[01:10:13] Travis Bader: And he's talking about, you know, you got that one person in your life that you can talk to, or you can confide in, or as a man be able to turn around and, uh, you know, Talk about these things that are vulnerable. Yeah. And the number of people who private messaged me personally, uh, or posted on social media or through YouTube or different places or emailed our office and said, that was a really cool episode.

[01:10:39] Travis Bader: Um, I don't have anybody. It'd be cool if I had somebody, I don't have any, the number of people that have come up and said, I have nobody. 

[01:10:47] Angus Hilsley: It was, it 

[01:10:48] Travis Bader: was, yeah. And I, and honestly, as I look at it, cause I'd follow up with these people and the thing that I found over and over again, it wasn't that they had nobody.

[01:10:59] Travis Bader: It wasn't that they didn't have anybody. It was that they didn't feel they could reach out and talk about these things because I'm can almost guarantee you those other people in their life would turn around and say the exact same thing. I don't have anybody who I can say these things to.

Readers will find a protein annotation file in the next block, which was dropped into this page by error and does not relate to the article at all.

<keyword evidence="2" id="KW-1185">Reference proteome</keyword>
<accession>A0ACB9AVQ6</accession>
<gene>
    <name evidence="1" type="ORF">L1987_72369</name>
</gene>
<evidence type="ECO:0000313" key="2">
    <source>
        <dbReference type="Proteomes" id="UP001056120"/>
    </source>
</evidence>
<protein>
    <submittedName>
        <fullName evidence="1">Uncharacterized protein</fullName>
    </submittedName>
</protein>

[01:11:14] Angus Hilsley: And it's, yeah, it's crazy just how, how little support they think they have.

[01:11:20] Angus Hilsley: Right. When, when they do have support, but it's just how they approach that support. 

[01:11:25] Travis Bader: Right. And, and even if you don't think you have the support within your, in your, your circle, uh, David Ward, some people who follow, uh, Myself or other people within the same social media circles, uh, will know David Ward. I think his, uh, Instagram handle is bushwookie.

[01:11:44] Travis Bader: Yeah. Um, XPP CLI. And I was talking with a friend of mine on Christmas, uh, sub Lavois and said, how you doing? Not good. He says, what's going on? Oh, one of the guys starts going through telling me about David here, tried to take his own life. Right. Um, Ended up, uh, not succeeding and, uh, he's got some life changing, uh, repercussions from this, but an individual who was under the influence of alcohol at the time, during a dark time of the year, both literally and figuratively for a lot of people, uh, feeling like he didn't have support or others in his life he could reach out to, uh, And the massive amount of people that have rallied around him and continue to touch base with him and the people's lives he has touched in a positive way, despite that negative, um, dark moment in his life has been able to turn into something very positive.